Cockfights and Puppy Mills
Lawmakers look to strengthen cruelty laws
By Jordan Smith,
12:15PM, Mon. Feb. 21, 2011
Lawmakers last week stood up against puppy mills and cockfighting, offering bills that would strengthen laws against animal cruelty – and bring Texas laws into the modern era.
According to John Goodwin, the director of animal cruelty policy for the Humane Society of the United States, most states have outlawed cockfighting since the 1800s. Texas did so in 1907, but the state's law against the cruel practice is so lax as to be nearly unenforceable, Goodwin noted during a Feb. 15 press conference to support House Bill 1043, Center GOP Rep. Wayne Christian's bid to strengthen the statute Indeed, according to Christian and Goodwin, Texas' law is impotent: It outlaws making roosters fight, but fails to sanction spectators, or even to rein in cock breeders. The new bill – also supported by Rep. Eddie Lucio, D-Brownsville – would make illegal the manufacturing and sale of cockfighting implements (like the knives strapped to the birds' legs); illegal to breed, raise and train cocks for fighting; and would make it illegal to attend a fight.
Each of the states that border with Texas have strong laws against cockfighting, making Texas a magnet for those seeking to hold and attend fights, said Goodwin. And, notably, said Christian, the cockfighting business brings with it a host of other criminal activities – including drug dealing. During a recent bust in East Texas, Christian noted that police collected two trash bags full of drugs dropped by spectators. And the Drug Enforcement Administration has made it clear that members of several Mexican drug cartels have used the cockfighting circuit to find new ways to distribute their wares, he noted. A similar attempt to strengthen the ban on cockfighting made it through both houses last session, but was killed by then-Rep. Terri Hodge, D-Dallas. With Hodge, who pleaded guilty to charges related to the public corruption case against her, gone, many believe this will be the year lawmakers will finally end the brutal games. There is nothing to say about cockfighting except that it is "cruelty to animals," said Christian, "unusual cruelty to animals."
Similarly, Rep. Senfronia Thompson, D-Houston, brought with her a stuffed dog to a presser Feb. 17, where she announced the filing of HB 1451, which would task the Texas Department of Licensing and Regulation with promulgating and enforcing regulations pertaining to large-scale dog and cat breeders. The bill is an attempt to outlaw puppy mills – currently-unregulated large-scale breeding operations that cruelly submit animals to constant breeding cycles while subjecting them to unsanitary and inhumane living conditions. An attempt last session to pass anti-mill legislation died, in part because of opposition from other breeding entities who feared that the attempt would catch them in the net. This time around, however, the Texas Veterinary Medical Association – key to killing the measure last time – is on board in support of the bill: "We do not want to put reputable breeders out of business," TVMA's Director of Government Relations, Elizabeth Choate, said in a press release. "Just those facilities that fail to meet any basic standard of care – the true puppy mills."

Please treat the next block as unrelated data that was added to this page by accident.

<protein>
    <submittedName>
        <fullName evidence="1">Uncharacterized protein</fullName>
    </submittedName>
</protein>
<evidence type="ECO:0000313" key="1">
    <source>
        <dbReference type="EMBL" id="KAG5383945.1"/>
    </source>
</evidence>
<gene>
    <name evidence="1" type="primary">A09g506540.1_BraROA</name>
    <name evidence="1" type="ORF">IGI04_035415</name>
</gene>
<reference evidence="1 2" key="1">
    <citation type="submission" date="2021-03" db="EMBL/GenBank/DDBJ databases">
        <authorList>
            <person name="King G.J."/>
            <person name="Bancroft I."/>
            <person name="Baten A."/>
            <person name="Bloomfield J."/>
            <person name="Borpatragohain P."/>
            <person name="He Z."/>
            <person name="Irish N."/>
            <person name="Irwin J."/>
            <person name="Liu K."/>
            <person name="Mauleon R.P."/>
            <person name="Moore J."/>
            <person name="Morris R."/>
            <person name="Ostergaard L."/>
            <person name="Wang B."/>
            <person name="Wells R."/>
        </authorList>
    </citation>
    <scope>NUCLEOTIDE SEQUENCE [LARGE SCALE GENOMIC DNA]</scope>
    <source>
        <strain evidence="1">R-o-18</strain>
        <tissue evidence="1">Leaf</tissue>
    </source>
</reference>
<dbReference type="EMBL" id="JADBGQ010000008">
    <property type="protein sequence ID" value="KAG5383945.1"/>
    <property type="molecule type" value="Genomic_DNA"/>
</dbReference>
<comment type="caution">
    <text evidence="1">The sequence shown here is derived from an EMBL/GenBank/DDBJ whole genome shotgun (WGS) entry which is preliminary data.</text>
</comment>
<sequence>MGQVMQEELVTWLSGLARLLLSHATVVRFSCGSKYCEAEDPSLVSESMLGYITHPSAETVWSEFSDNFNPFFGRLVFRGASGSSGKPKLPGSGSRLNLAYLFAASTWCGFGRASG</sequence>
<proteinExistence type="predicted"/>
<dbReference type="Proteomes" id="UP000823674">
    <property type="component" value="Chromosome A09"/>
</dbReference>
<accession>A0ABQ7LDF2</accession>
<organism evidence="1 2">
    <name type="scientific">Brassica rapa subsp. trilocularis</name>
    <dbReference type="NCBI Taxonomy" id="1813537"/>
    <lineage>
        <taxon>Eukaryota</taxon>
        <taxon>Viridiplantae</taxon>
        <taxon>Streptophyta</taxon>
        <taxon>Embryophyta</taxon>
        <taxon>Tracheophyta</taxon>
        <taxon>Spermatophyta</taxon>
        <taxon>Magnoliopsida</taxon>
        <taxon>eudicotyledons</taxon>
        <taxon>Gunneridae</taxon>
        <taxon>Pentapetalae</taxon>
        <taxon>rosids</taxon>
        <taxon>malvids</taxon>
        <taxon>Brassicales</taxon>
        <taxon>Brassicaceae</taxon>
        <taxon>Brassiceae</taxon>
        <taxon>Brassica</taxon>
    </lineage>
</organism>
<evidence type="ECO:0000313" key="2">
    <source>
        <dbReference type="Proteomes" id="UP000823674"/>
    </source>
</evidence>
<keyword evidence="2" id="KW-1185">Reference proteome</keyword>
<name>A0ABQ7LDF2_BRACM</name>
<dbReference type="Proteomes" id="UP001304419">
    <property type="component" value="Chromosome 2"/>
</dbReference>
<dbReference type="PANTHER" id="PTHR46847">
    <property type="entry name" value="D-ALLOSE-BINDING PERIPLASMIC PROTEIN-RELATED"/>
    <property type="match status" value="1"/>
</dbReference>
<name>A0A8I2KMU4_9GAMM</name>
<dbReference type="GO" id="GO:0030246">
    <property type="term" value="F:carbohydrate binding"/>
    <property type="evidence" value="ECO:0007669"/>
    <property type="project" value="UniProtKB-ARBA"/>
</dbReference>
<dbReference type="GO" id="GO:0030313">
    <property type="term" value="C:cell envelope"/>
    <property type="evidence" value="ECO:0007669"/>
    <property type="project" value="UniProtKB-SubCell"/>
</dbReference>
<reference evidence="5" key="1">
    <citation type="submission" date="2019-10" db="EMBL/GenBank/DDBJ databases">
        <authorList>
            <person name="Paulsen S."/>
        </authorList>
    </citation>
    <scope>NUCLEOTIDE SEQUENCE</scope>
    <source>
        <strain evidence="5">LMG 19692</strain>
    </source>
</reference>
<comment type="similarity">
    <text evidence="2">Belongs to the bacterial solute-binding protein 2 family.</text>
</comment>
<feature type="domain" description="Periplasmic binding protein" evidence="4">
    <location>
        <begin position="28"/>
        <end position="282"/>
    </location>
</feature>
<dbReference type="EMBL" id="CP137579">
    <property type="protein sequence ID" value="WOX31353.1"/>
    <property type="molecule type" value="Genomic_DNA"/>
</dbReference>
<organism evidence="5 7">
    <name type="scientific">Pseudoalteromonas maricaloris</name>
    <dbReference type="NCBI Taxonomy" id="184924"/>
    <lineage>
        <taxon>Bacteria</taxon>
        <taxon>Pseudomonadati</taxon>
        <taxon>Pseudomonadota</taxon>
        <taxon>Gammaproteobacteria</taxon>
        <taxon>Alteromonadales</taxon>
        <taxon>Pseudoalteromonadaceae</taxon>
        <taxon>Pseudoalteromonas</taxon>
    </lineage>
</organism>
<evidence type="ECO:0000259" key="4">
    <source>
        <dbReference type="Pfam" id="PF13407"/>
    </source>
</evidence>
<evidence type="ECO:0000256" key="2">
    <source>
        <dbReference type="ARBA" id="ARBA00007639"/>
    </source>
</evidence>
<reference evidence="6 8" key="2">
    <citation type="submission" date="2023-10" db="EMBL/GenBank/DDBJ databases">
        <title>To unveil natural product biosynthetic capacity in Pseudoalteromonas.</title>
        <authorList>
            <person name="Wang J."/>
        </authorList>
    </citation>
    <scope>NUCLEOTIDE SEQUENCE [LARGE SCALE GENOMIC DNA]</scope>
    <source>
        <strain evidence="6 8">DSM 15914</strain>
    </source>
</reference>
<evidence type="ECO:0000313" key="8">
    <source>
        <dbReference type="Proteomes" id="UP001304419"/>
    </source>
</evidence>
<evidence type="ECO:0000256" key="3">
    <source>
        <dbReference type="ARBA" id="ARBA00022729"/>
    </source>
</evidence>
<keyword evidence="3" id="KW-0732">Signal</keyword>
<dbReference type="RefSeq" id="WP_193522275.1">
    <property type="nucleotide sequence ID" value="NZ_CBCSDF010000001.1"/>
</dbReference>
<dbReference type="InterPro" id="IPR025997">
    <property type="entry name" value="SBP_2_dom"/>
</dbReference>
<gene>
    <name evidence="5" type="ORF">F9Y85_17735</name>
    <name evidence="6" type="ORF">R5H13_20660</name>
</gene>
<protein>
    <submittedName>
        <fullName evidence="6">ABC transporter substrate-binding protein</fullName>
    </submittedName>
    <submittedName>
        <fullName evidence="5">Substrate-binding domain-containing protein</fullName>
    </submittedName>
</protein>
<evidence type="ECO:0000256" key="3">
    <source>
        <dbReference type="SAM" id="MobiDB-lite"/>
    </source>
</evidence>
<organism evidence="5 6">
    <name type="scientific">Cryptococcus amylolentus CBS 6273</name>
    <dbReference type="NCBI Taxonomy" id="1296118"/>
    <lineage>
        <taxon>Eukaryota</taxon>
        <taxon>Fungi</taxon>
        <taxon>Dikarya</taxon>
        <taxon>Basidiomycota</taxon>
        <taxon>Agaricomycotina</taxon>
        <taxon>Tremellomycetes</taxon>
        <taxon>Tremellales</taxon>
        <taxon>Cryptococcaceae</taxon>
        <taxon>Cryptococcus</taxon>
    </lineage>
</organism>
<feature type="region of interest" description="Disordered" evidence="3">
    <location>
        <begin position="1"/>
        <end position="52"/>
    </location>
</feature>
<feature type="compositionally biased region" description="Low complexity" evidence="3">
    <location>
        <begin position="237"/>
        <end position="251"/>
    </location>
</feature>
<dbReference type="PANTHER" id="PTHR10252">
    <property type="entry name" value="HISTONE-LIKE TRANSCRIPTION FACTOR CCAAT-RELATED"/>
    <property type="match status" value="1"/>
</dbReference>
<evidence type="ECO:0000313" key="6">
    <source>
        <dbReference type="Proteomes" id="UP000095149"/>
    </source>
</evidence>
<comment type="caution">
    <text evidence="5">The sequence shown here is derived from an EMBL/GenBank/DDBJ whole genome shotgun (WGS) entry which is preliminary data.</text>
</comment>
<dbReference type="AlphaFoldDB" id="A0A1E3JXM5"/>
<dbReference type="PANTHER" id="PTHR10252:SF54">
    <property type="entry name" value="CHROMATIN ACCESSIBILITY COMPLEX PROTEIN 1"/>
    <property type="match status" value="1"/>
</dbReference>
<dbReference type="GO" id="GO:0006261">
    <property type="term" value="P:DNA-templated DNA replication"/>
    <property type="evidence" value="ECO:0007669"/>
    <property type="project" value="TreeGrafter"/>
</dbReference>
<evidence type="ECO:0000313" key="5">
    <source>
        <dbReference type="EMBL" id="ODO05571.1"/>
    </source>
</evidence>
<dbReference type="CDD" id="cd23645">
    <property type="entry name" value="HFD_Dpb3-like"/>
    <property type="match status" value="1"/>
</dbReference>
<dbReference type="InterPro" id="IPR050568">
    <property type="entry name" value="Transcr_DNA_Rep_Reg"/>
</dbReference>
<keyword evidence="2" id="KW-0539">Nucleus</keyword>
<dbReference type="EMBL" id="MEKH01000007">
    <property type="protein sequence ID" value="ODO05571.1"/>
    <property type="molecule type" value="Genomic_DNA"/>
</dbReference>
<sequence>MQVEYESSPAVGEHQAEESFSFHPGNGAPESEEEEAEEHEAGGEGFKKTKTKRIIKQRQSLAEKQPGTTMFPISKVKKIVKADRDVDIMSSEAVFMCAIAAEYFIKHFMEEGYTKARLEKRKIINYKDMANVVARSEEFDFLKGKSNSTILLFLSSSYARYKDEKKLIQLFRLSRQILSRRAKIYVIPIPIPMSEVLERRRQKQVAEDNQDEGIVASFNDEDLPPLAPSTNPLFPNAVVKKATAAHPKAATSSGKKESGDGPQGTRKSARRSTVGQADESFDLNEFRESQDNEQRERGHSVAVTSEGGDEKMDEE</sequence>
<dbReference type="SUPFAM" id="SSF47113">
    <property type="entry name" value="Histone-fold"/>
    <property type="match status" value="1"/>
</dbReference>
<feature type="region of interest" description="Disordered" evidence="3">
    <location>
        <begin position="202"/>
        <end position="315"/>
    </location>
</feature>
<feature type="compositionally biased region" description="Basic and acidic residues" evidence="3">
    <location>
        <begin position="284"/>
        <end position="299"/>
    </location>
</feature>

Indeed, Thompson made it clear that the point of the bill is only to ensure that large-scale breeders conduct their business in a legit and humane way. "We're into cats and dogs," she said, and into ensuring that animals involved in wide-scale breeding operations are treated in a humane manner – given time to heal between breeding cycles and are housed in clean facilities where they're given access to a "food, water, and some exercise," and not "treated as little machines to continuously [produce] one group of litters behind another, behind another," she said. The bill has already received bipartisan support, including from Rep. Jim Pitts, R-Waxahachie, Austin Dem. Rep. Eddie Rodriguez and Brownsville's Lucio, she noted. Thompson said that with the bill's modest proposal and bipartisan support she is "very confident" the bill will pass this year. Monica Hardy, executive director of the Texas Humane Legislation Network, which has pushed for anti-puppy-mill legislation since 2008, says that it is "crucial" that the state pass this bill – lest Texas become a hot-spot for large breeding operations, akin to the cockfighting mecca that lawmakers say Texas has become because of its weak laws. "[Thirty-three] other states have passed similar legislation regulating large scale (high volume) commercial dog and cat breeders, including Oklahoma and Louisiana," she wrote in an email to LegeLand. Hardy notes that THLN isn't about putting breeders out of business, but rather about ending puppy mill cruelty. "Without regulation, Texas is increasingly [becoming] a haven for these operations that put profit above animal welfare."
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Senfronia Thompson, Texas Humane Legislation Network, Monica Hardy, Legislature, 82nd Legislature, cockfighting, Wayne Christian, puppy mills, animal cruelty, HB 1451, HB 1043, gambling, animal welfare, Humane Society of the United States